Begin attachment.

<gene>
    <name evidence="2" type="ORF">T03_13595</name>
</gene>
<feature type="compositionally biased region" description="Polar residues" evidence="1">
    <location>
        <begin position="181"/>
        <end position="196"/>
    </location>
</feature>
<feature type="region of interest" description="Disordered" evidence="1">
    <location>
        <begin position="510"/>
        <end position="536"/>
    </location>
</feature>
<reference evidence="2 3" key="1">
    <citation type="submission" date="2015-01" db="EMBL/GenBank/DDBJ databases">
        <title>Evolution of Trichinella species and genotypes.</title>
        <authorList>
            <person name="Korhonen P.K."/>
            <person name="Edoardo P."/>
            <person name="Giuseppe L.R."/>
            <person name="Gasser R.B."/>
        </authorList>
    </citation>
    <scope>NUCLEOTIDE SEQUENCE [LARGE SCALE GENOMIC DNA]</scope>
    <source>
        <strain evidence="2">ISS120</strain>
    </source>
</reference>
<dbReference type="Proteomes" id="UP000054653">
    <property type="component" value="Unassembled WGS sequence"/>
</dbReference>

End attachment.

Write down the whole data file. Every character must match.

<gene>
    <name evidence="2" type="ORF">T03_13595</name>
</gene>
<feature type="compositionally biased region" description="Polar residues" evidence="1">
    <location>
        <begin position="181"/>
        <end position="196"/>
    </location>
</feature>
<feature type="region of interest" description="Disordered" evidence="1">
    <location>
        <begin position="510"/>
        <end position="536"/>
    </location>
</feature>
<reference evidence="2 3" key="1">
    <citation type="submission" date="2015-01" db="EMBL/GenBank/DDBJ databases">
        <title>Evolution of Trichinella species and genotypes.</title>
        <authorList>
            <person name="Korhonen P.K."/>
            <person name="Edoardo P."/>
            <person name="Giuseppe L.R."/>
            <person name="Gasser R.B."/>
        </authorList>
    </citation>
    <scope>NUCLEOTIDE SEQUENCE [LARGE SCALE GENOMIC DNA]</scope>
    <source>
        <strain evidence="2">ISS120</strain>
    </source>
</reference>
<dbReference type="Proteomes" id="UP000054653">
    <property type="component" value="Unassembled WGS sequence"/>
</dbReference>